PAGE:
― Here he is with the classic "Poème Électronique." Good track (Marcello Carlin), Friday, 27 April 2012 10:54 (five years ago) Permalink
"Black sheets of rain" are a specific exclusion.
― Mark G, Friday, 27 April 2012 11:01 (five years ago) Permalink
That's the best advice about most forms of journalism.
i repeat this to my students so damned much. more than any other type of journalism, music journalism seems to be about nailing that tone.
― Bad Company's Drummer's Daughter (stevie), Friday, 27 April 2012 11:13 (five years ago) Permalink
i don't really have "rules" as such cuz it's dependent on the album, the artist, my word count etc, but i was talking to another ilxor writer y'day about how writing generally feels a bit like stitching to me (not that i've ever stitched anything but yeah). jotting down phrases or words i want to use, or ideas i want to cover, either on my phone or in a document, then kind of knitting them together when i come to actually write it.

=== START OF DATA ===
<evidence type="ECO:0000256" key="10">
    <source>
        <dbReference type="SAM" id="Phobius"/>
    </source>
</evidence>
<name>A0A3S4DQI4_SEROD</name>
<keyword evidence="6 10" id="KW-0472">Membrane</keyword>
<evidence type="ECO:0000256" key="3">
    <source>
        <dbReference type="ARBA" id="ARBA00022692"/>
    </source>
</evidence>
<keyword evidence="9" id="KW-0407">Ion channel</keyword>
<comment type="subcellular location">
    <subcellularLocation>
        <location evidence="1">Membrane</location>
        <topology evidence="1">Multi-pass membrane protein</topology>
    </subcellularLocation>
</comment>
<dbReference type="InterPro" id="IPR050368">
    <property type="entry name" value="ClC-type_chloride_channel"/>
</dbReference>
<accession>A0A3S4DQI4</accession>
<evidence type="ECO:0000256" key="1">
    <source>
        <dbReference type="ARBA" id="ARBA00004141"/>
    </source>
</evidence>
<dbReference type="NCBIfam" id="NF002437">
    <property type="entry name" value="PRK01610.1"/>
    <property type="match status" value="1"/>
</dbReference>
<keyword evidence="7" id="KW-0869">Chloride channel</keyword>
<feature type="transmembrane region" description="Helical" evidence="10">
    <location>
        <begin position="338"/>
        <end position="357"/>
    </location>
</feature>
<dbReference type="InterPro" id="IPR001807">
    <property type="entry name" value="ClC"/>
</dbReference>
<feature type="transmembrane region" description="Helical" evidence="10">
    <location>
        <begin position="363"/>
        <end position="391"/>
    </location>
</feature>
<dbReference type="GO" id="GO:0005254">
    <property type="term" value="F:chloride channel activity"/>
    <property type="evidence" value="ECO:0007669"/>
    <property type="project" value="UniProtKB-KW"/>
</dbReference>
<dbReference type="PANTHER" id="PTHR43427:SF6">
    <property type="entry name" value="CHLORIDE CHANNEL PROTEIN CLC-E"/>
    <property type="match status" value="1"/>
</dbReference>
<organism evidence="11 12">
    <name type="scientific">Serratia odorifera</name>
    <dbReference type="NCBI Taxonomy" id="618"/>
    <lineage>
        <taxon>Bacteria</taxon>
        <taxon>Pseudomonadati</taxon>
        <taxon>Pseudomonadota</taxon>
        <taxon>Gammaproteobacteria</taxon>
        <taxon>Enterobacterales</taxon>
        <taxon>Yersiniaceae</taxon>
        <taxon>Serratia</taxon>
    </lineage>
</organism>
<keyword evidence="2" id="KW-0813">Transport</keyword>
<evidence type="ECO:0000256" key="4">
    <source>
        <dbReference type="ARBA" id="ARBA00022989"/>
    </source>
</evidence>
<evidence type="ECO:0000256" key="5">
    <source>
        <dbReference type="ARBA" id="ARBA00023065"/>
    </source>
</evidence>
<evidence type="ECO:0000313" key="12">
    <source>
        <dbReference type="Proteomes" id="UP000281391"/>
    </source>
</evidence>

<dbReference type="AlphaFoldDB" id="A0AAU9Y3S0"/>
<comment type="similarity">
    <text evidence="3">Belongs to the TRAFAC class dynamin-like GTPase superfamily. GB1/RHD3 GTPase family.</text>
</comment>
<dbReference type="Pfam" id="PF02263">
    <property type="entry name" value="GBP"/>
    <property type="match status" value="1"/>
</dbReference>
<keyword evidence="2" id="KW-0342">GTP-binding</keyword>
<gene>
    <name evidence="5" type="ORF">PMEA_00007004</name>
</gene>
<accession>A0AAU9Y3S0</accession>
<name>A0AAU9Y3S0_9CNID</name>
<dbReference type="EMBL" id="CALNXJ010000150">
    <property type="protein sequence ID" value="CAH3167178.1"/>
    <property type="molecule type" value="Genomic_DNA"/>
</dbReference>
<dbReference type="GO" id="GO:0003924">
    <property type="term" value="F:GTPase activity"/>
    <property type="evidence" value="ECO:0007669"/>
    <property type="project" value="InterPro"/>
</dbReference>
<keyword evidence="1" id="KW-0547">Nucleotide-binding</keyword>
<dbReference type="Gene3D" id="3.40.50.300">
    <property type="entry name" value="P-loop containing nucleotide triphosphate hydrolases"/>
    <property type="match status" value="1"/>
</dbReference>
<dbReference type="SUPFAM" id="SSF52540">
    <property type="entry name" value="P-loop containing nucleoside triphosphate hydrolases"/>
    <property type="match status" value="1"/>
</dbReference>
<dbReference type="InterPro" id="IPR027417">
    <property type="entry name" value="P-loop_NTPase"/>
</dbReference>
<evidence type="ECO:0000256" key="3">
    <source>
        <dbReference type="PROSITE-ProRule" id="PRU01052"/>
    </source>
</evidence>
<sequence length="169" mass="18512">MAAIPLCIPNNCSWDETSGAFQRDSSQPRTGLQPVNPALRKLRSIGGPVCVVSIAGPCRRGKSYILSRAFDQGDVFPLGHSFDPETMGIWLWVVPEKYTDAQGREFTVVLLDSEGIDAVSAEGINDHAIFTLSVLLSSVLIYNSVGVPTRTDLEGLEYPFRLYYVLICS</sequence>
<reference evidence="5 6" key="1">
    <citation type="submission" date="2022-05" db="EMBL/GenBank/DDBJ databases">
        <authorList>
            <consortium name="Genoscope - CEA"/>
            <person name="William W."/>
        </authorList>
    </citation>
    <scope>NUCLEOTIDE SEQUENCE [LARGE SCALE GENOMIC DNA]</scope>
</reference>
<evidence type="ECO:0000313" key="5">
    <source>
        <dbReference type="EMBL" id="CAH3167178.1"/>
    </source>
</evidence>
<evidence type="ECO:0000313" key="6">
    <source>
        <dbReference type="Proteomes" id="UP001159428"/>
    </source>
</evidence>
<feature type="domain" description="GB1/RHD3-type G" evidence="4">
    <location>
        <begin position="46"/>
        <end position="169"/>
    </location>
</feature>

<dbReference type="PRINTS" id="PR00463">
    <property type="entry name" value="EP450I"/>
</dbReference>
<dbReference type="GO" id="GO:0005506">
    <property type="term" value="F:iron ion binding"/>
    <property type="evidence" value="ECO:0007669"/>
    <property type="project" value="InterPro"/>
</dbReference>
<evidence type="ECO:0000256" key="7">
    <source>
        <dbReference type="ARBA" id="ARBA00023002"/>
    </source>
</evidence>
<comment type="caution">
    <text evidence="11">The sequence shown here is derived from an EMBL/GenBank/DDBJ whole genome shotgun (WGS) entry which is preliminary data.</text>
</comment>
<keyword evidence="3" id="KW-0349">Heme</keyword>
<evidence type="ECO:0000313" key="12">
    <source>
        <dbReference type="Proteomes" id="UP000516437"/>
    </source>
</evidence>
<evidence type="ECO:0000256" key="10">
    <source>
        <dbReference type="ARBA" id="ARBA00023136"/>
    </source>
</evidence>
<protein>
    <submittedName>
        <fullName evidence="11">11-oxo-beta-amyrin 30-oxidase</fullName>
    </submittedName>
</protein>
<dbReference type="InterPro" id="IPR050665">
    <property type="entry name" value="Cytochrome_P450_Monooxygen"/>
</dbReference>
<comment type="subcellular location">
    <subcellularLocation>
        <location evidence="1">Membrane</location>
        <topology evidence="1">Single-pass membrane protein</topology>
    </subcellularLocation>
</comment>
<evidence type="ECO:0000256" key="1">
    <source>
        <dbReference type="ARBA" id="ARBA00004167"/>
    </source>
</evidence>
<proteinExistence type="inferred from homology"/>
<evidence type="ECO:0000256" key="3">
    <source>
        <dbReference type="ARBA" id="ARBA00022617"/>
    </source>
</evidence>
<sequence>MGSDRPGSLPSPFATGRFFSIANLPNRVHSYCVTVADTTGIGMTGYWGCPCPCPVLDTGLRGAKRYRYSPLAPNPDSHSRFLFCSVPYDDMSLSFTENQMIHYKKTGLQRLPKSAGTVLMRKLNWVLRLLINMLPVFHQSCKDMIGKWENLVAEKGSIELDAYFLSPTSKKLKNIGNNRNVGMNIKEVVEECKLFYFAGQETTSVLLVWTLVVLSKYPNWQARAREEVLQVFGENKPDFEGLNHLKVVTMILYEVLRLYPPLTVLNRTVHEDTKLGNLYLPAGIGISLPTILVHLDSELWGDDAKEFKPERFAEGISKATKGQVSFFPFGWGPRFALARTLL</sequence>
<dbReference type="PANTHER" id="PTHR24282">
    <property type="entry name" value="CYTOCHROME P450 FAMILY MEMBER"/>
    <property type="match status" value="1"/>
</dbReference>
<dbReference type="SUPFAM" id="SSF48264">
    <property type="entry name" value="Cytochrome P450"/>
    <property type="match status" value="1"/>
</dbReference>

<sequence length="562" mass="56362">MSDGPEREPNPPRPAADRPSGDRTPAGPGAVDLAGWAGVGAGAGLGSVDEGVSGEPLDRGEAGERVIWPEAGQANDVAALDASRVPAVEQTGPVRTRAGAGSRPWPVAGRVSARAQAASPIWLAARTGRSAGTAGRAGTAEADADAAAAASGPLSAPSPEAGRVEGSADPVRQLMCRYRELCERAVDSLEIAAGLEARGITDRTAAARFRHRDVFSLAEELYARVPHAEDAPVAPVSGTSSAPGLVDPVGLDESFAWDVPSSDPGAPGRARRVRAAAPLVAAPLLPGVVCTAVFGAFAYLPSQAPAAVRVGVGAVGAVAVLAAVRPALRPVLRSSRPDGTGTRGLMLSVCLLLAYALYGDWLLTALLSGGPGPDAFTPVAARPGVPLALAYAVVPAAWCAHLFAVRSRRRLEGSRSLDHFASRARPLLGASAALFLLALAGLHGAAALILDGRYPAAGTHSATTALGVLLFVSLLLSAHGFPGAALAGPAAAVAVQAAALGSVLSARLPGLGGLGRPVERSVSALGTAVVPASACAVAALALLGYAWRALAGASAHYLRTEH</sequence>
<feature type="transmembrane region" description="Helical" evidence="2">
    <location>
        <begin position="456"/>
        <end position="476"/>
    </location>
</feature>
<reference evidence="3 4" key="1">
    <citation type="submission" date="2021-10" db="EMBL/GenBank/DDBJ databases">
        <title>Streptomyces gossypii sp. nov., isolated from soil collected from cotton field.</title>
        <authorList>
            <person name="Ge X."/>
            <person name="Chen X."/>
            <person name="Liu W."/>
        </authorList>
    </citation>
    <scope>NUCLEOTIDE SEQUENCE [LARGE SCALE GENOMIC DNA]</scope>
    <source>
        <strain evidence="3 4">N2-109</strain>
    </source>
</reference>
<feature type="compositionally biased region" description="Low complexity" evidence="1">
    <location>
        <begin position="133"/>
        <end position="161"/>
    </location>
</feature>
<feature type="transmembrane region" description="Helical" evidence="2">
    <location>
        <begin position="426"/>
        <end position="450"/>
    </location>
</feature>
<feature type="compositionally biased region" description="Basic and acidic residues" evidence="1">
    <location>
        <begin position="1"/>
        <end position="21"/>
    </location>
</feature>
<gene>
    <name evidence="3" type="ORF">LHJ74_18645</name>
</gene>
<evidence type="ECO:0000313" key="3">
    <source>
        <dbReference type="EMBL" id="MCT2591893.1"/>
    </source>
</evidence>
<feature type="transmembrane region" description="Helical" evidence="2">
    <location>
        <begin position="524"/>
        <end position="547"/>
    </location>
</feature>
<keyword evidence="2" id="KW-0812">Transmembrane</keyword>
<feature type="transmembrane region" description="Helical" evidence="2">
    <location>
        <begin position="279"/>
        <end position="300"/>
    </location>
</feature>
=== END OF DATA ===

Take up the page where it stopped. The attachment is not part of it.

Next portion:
― liberté, égalité, beyoncé (lex pretend), Friday, 27 April 2012 11:15 (five years ago) Permalink
i can't stand writers who have contempt for their readers. i think that was one of the greatest sins committed by NME during my era there. xp
― Bad Company's Drummer's Daughter (stevie), Friday, 27 April 2012 11:16 (five years ago) Permalink
You wouldn't say: "The rain came down in black sheets as the maroon Volvo slid across the greasy surface to a cataclysmic halt in the front door of 67 Office Street."
why wouldn't you?
("cataclysmic halt" is awful and nonsensical, agreed)
― Exile in lolville (Alfred, Lord Sotosyn), Friday, 27 April 2012 11:20 (five years ago) Permalink
or are you saying "Don't write as if you're Writing Prose"?
― Exile in lolville (Alfred, Lord Sotosyn), Friday, 27 April 2012 11:22 (five years ago) Permalink
for me the ideal is somewhere between bald delivery of facts, and using prose to effectively heighten reality for narrative purposes. it's all a question of balance.
― Bad Company's Drummer's Daughter (stevie), Friday, 27 April 2012 11:22 (five years ago) Permalink
It's like pentin' you have to know the rules before you're allowed to ignore them.
― Mark G, Friday, 27 April 2012 11:23 (five years ago) Permalink
"Black sheets of rain" - wasn't that a dodgy Bob Mould solo album?
― Here he is with the classic "Poème Électronique." Good track (Marcello Carlin), Friday, 27 April 2012 11:24 (five years ago) Permalink
No, it was a fucking awesome Bob Mould album.
― Bad Company's Drummer's Daughter (stevie), Friday, 27 April 2012 11:29 (five years ago) Permalink